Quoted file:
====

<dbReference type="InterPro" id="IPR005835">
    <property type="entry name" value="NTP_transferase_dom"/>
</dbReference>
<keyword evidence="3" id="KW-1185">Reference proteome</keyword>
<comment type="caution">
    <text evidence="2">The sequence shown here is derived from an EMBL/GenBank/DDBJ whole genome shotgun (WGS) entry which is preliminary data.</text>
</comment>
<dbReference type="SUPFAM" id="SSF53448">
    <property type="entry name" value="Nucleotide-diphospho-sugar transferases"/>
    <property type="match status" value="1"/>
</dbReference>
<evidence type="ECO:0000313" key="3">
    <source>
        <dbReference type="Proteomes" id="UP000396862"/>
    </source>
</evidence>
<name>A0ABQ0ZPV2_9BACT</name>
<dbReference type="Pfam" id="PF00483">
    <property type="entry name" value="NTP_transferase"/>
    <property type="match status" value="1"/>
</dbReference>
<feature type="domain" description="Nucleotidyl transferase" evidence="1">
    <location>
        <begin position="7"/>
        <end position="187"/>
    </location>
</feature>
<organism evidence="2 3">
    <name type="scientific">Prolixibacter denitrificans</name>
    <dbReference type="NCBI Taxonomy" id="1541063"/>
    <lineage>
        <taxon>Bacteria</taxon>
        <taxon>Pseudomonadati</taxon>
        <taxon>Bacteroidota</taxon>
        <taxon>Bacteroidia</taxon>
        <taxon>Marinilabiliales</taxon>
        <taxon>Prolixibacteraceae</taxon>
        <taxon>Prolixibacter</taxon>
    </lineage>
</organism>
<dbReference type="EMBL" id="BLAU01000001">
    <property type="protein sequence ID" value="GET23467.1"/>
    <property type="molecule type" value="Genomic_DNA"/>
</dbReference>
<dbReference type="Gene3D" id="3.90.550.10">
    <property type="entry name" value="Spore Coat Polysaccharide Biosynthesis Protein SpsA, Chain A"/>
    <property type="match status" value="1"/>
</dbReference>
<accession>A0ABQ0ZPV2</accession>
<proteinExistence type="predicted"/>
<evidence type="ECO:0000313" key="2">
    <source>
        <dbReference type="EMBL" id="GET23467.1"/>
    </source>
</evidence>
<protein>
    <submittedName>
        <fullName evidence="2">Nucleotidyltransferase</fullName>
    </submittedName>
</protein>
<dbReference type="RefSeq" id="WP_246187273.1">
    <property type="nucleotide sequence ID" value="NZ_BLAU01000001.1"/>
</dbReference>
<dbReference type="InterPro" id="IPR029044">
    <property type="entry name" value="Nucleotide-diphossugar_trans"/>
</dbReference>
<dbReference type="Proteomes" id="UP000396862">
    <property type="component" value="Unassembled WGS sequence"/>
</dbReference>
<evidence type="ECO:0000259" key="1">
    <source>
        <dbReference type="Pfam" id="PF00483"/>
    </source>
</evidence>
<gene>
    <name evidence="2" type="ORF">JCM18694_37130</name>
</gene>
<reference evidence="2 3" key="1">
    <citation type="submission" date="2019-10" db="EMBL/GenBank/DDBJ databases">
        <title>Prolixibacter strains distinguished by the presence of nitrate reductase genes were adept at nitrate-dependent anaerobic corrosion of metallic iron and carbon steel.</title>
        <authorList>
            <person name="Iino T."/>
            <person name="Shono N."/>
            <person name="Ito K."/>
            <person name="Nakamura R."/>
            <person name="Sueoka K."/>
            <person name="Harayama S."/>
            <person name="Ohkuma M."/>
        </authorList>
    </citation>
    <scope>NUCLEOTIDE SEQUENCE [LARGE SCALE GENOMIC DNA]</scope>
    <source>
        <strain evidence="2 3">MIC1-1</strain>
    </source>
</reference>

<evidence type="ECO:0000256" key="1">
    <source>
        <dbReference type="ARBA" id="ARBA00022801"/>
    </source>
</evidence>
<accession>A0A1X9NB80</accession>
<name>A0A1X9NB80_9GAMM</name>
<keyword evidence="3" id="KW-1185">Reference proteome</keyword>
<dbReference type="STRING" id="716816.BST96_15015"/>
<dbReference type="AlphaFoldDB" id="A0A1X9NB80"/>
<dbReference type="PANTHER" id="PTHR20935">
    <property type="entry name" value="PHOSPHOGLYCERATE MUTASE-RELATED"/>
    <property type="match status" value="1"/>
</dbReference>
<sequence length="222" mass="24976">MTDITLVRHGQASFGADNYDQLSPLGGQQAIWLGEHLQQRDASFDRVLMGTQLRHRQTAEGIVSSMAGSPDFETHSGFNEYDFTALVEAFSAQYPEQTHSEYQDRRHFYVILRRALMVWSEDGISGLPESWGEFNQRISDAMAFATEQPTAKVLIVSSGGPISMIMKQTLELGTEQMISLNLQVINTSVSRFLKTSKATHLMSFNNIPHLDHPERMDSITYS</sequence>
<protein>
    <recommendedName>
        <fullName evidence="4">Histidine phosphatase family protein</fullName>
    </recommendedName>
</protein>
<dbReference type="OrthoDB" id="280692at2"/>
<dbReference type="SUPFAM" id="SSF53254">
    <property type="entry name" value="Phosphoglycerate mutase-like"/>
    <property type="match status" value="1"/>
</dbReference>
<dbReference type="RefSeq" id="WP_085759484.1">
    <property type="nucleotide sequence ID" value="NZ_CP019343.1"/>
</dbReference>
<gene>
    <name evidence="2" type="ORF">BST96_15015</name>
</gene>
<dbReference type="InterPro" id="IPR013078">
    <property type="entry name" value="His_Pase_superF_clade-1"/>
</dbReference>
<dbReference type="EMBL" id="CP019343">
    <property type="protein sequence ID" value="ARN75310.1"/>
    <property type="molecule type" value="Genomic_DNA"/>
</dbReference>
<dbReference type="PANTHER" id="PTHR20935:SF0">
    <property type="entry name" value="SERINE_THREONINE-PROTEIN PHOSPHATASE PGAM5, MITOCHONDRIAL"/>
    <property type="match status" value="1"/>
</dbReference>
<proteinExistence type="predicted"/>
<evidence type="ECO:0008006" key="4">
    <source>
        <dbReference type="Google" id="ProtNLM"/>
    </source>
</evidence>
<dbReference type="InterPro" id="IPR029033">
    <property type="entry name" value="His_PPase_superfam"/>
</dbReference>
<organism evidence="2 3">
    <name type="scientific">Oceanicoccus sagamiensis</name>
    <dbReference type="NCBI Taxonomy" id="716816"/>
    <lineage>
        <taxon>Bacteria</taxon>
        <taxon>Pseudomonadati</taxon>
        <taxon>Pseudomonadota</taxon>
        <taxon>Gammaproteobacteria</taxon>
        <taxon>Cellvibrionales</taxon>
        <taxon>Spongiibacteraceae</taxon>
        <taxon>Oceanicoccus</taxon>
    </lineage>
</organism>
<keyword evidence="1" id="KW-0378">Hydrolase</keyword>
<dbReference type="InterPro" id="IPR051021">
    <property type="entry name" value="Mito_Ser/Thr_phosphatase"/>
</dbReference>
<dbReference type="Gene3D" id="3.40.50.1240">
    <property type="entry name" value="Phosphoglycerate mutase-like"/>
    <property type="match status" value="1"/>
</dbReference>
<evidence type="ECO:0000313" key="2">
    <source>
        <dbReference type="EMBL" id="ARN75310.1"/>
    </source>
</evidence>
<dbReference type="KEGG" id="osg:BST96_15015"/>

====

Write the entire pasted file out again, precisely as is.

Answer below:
<dbReference type="InterPro" id="IPR005835">
    <property type="entry name" value="NTP_transferase_dom"/>
</dbReference>
<keyword evidence="3" id="KW-1185">Reference proteome</keyword>
<comment type="caution">
    <text evidence="2">The sequence shown here is derived from an EMBL/GenBank/DDBJ whole genome shotgun (WGS) entry which is preliminary data.</text>
</comment>
<dbReference type="SUPFAM" id="SSF53448">
    <property type="entry name" value="Nucleotide-diphospho-sugar transferases"/>
    <property type="match status" value="1"/>
</dbReference>
<evidence type="ECO:0000313" key="3">
    <source>
        <dbReference type="Proteomes" id="UP000396862"/>
    </source>
</evidence>
<name>A0ABQ0ZPV2_9BACT</name>
<dbReference type="Pfam" id="PF00483">
    <property type="entry name" value="NTP_transferase"/>
    <property type="match status" value="1"/>
</dbReference>
<feature type="domain" description="Nucleotidyl transferase" evidence="1">
    <location>
        <begin position="7"/>
        <end position="187"/>
    </location>
</feature>
<organism evidence="2 3">
    <name type="scientific">Prolixibacter denitrificans</name>
    <dbReference type="NCBI Taxonomy" id="1541063"/>
    <lineage>
        <taxon>Bacteria</taxon>
        <taxon>Pseudomonadati</taxon>
        <taxon>Bacteroidota</taxon>
        <taxon>Bacteroidia</taxon>
        <taxon>Marinilabiliales</taxon>
        <taxon>Prolixibacteraceae</taxon>
        <taxon>Prolixibacter</taxon>
    </lineage>
</organism>
<dbReference type="EMBL" id="BLAU01000001">
    <property type="protein sequence ID" value="GET23467.1"/>
    <property type="molecule type" value="Genomic_DNA"/>
</dbReference>
<dbReference type="Gene3D" id="3.90.550.10">
    <property type="entry name" value="Spore Coat Polysaccharide Biosynthesis Protein SpsA, Chain A"/>
    <property type="match status" value="1"/>
</dbReference>
<accession>A0ABQ0ZPV2</accession>
<proteinExistence type="predicted"/>
<evidence type="ECO:0000313" key="2">
    <source>
        <dbReference type="EMBL" id="GET23467.1"/>
    </source>
</evidence>
<protein>
    <submittedName>
        <fullName evidence="2">Nucleotidyltransferase</fullName>
    </submittedName>
</protein>
<dbReference type="RefSeq" id="WP_246187273.1">
    <property type="nucleotide sequence ID" value="NZ_BLAU01000001.1"/>
</dbReference>
<dbReference type="InterPro" id="IPR029044">
    <property type="entry name" value="Nucleotide-diphossugar_trans"/>
</dbReference>
<dbReference type="Proteomes" id="UP000396862">
    <property type="component" value="Unassembled WGS sequence"/>
</dbReference>
<evidence type="ECO:0000259" key="1">
    <source>
        <dbReference type="Pfam" id="PF00483"/>
    </source>
</evidence>
<gene>
    <name evidence="2" type="ORF">JCM18694_37130</name>
</gene>
<reference evidence="2 3" key="1">
    <citation type="submission" date="2019-10" db="EMBL/GenBank/DDBJ databases">
        <title>Prolixibacter strains distinguished by the presence of nitrate reductase genes were adept at nitrate-dependent anaerobic corrosion of metallic iron and carbon steel.</title>
        <authorList>
            <person name="Iino T."/>
            <person name="Shono N."/>
            <person name="Ito K."/>
            <person name="Nakamura R."/>
            <person name="Sueoka K."/>
            <person name="Harayama S."/>
            <person name="Ohkuma M."/>
        </authorList>
    </citation>
    <scope>NUCLEOTIDE SEQUENCE [LARGE SCALE GENOMIC DNA]</scope>
    <source>
        <strain evidence="2 3">MIC1-1</strain>
    </source>
</reference>

<evidence type="ECO:0000256" key="1">
    <source>
        <dbReference type="ARBA" id="ARBA00022801"/>
    </source>
</evidence>
<accession>A0A1X9NB80</accession>
<name>A0A1X9NB80_9GAMM</name>
<keyword evidence="3" id="KW-1185">Reference proteome</keyword>
<dbReference type="STRING" id="716816.BST96_15015"/>
<dbReference type="AlphaFoldDB" id="A0A1X9NB80"/>
<dbReference type="PANTHER" id="PTHR20935">
    <property type="entry name" value="PHOSPHOGLYCERATE MUTASE-RELATED"/>
    <property type="match status" value="1"/>
</dbReference>
<sequence length="222" mass="24976">MTDITLVRHGQASFGADNYDQLSPLGGQQAIWLGEHLQQRDASFDRVLMGTQLRHRQTAEGIVSSMAGSPDFETHSGFNEYDFTALVEAFSAQYPEQTHSEYQDRRHFYVILRRALMVWSEDGISGLPESWGEFNQRISDAMAFATEQPTAKVLIVSSGGPISMIMKQTLELGTEQMISLNLQVINTSVSRFLKTSKATHLMSFNNIPHLDHPERMDSITYS</sequence>
<protein>
    <recommendedName>
        <fullName evidence="4">Histidine phosphatase family protein</fullName>
    </recommendedName>
</protein>
<dbReference type="OrthoDB" id="280692at2"/>
<dbReference type="SUPFAM" id="SSF53254">
    <property type="entry name" value="Phosphoglycerate mutase-like"/>
    <property type="match status" value="1"/>
</dbReference>
<dbReference type="RefSeq" id="WP_085759484.1">
    <property type="nucleotide sequence ID" value="NZ_CP019343.1"/>
</dbReference>
<gene>
    <name evidence="2" type="ORF">BST96_15015</name>
</gene>
<dbReference type="InterPro" id="IPR013078">
    <property type="entry name" value="His_Pase_superF_clade-1"/>
</dbReference>
<dbReference type="EMBL" id="CP019343">
    <property type="protein sequence ID" value="ARN75310.1"/>
    <property type="molecule type" value="Genomic_DNA"/>
</dbReference>
<dbReference type="PANTHER" id="PTHR20935:SF0">
    <property type="entry name" value="SERINE_THREONINE-PROTEIN PHOSPHATASE PGAM5, MITOCHONDRIAL"/>
    <property type="match status" value="1"/>
</dbReference>
<proteinExistence type="predicted"/>
<evidence type="ECO:0008006" key="4">
    <source>
        <dbReference type="Google" id="ProtNLM"/>
    </source>
</evidence>
<dbReference type="InterPro" id="IPR029033">
    <property type="entry name" value="His_PPase_superfam"/>
</dbReference>
<organism evidence="2 3">
    <name type="scientific">Oceanicoccus sagamiensis</name>
    <dbReference type="NCBI Taxonomy" id="716816"/>
    <lineage>
        <taxon>Bacteria</taxon>
        <taxon>Pseudomonadati</taxon>
        <taxon>Pseudomonadota</taxon>
        <taxon>Gammaproteobacteria</taxon>
        <taxon>Cellvibrionales</taxon>
        <taxon>Spongiibacteraceae</taxon>
        <taxon>Oceanicoccus</taxon>
    </lineage>
</organism>
<keyword evidence="1" id="KW-0378">Hydrolase</keyword>
<dbReference type="InterPro" id="IPR051021">
    <property type="entry name" value="Mito_Ser/Thr_phosphatase"/>
</dbReference>
<dbReference type="Gene3D" id="3.40.50.1240">
    <property type="entry name" value="Phosphoglycerate mutase-like"/>
    <property type="match status" value="1"/>
</dbReference>
<evidence type="ECO:0000313" key="2">
    <source>
        <dbReference type="EMBL" id="ARN75310.1"/>
    </source>
</evidence>
<dbReference type="KEGG" id="osg:BST96_15015"/>